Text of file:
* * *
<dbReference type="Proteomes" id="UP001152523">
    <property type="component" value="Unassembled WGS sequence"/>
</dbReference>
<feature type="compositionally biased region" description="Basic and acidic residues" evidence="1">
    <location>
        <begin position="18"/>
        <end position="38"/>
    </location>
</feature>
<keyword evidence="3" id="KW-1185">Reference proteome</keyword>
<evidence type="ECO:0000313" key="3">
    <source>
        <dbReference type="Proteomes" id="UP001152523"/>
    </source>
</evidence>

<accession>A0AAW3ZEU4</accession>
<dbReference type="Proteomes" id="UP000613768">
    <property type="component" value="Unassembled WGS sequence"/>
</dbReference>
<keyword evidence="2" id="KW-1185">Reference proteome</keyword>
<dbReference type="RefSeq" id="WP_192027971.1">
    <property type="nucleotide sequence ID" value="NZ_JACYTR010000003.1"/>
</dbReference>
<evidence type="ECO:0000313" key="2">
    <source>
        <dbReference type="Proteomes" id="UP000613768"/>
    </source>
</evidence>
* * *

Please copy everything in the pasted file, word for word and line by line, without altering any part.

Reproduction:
<dbReference type="Proteomes" id="UP001152523">
    <property type="component" value="Unassembled WGS sequence"/>
</dbReference>
<feature type="compositionally biased region" description="Basic and acidic residues" evidence="1">
    <location>
        <begin position="18"/>
        <end position="38"/>
    </location>
</feature>
<keyword evidence="3" id="KW-1185">Reference proteome</keyword>
<evidence type="ECO:0000313" key="3">
    <source>
        <dbReference type="Proteomes" id="UP001152523"/>
    </source>
</evidence>

<accession>A0AAW3ZEU4</accession>
<dbReference type="Proteomes" id="UP000613768">
    <property type="component" value="Unassembled WGS sequence"/>
</dbReference>
<keyword evidence="2" id="KW-1185">Reference proteome</keyword>
<dbReference type="RefSeq" id="WP_192027971.1">
    <property type="nucleotide sequence ID" value="NZ_JACYTR010000003.1"/>
</dbReference>
<evidence type="ECO:0000313" key="2">
    <source>
        <dbReference type="Proteomes" id="UP000613768"/>
    </source>
</evidence>